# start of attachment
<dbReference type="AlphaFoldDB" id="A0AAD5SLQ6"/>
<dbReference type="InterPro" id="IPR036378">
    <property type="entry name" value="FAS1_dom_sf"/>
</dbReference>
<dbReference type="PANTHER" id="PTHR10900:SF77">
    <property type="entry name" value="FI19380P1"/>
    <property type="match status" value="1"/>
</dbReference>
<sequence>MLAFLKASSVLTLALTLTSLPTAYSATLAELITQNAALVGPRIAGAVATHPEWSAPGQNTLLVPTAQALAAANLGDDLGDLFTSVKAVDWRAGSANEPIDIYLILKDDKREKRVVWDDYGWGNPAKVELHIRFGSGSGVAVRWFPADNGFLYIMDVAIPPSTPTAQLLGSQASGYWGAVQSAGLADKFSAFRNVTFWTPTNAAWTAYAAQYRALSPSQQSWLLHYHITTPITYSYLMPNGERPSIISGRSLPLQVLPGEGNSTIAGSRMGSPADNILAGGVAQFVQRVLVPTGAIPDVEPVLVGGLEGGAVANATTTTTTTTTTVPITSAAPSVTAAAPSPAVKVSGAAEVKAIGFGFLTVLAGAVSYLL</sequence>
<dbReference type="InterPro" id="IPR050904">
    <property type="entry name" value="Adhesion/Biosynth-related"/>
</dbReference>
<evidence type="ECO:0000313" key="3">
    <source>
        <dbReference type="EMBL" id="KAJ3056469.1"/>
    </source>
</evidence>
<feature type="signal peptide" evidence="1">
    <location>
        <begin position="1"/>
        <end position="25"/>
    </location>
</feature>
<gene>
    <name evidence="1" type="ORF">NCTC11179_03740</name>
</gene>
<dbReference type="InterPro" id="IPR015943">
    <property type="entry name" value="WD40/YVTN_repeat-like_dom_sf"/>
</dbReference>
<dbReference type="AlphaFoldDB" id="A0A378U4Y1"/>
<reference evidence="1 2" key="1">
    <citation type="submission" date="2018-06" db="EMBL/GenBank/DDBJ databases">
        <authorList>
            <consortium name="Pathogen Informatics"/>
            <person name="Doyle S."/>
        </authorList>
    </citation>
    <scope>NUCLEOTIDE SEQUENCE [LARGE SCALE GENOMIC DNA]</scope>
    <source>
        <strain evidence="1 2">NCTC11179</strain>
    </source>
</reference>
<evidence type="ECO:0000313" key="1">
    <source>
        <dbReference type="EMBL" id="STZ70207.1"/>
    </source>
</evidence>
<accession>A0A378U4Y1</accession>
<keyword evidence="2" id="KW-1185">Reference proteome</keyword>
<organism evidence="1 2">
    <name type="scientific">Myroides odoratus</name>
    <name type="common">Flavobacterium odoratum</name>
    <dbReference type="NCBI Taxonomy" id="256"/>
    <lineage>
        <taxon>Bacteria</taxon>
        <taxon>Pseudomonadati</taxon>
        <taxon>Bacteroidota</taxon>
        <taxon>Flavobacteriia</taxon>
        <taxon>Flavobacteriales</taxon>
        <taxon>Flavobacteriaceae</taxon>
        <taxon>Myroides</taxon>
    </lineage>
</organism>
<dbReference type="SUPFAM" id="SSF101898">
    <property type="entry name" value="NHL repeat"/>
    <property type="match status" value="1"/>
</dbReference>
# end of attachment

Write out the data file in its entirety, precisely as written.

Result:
<dbReference type="AlphaFoldDB" id="A0AAD5SLQ6"/>
<dbReference type="InterPro" id="IPR036378">
    <property type="entry name" value="FAS1_dom_sf"/>
</dbReference>
<dbReference type="PANTHER" id="PTHR10900:SF77">
    <property type="entry name" value="FI19380P1"/>
    <property type="match status" value="1"/>
</dbReference>
<sequence>MLAFLKASSVLTLALTLTSLPTAYSATLAELITQNAALVGPRIAGAVATHPEWSAPGQNTLLVPTAQALAAANLGDDLGDLFTSVKAVDWRAGSANEPIDIYLILKDDKREKRVVWDDYGWGNPAKVELHIRFGSGSGVAVRWFPADNGFLYIMDVAIPPSTPTAQLLGSQASGYWGAVQSAGLADKFSAFRNVTFWTPTNAAWTAYAAQYRALSPSQQSWLLHYHITTPITYSYLMPNGERPSIISGRSLPLQVLPGEGNSTIAGSRMGSPADNILAGGVAQFVQRVLVPTGAIPDVEPVLVGGLEGGAVANATTTTTTTTTTVPITSAAPSVTAAAPSPAVKVSGAAEVKAIGFGFLTVLAGAVSYLL</sequence>
<dbReference type="InterPro" id="IPR050904">
    <property type="entry name" value="Adhesion/Biosynth-related"/>
</dbReference>
<evidence type="ECO:0000313" key="3">
    <source>
        <dbReference type="EMBL" id="KAJ3056469.1"/>
    </source>
</evidence>
<feature type="signal peptide" evidence="1">
    <location>
        <begin position="1"/>
        <end position="25"/>
    </location>
</feature>
<gene>
    <name evidence="1" type="ORF">NCTC11179_03740</name>
</gene>
<dbReference type="InterPro" id="IPR015943">
    <property type="entry name" value="WD40/YVTN_repeat-like_dom_sf"/>
</dbReference>
<dbReference type="AlphaFoldDB" id="A0A378U4Y1"/>
<reference evidence="1 2" key="1">
    <citation type="submission" date="2018-06" db="EMBL/GenBank/DDBJ databases">
        <authorList>
            <consortium name="Pathogen Informatics"/>
            <person name="Doyle S."/>
        </authorList>
    </citation>
    <scope>NUCLEOTIDE SEQUENCE [LARGE SCALE GENOMIC DNA]</scope>
    <source>
        <strain evidence="1 2">NCTC11179</strain>
    </source>
</reference>
<evidence type="ECO:0000313" key="1">
    <source>
        <dbReference type="EMBL" id="STZ70207.1"/>
    </source>
</evidence>
<accession>A0A378U4Y1</accession>
<keyword evidence="2" id="KW-1185">Reference proteome</keyword>
<organism evidence="1 2">
    <name type="scientific">Myroides odoratus</name>
    <name type="common">Flavobacterium odoratum</name>
    <dbReference type="NCBI Taxonomy" id="256"/>
    <lineage>
        <taxon>Bacteria</taxon>
        <taxon>Pseudomonadati</taxon>
        <taxon>Bacteroidota</taxon>
        <taxon>Flavobacteriia</taxon>
        <taxon>Flavobacteriales</taxon>
        <taxon>Flavobacteriaceae</taxon>
        <taxon>Myroides</taxon>
    </lineage>
</organism>
<dbReference type="SUPFAM" id="SSF101898">
    <property type="entry name" value="NHL repeat"/>
    <property type="match status" value="1"/>
</dbReference>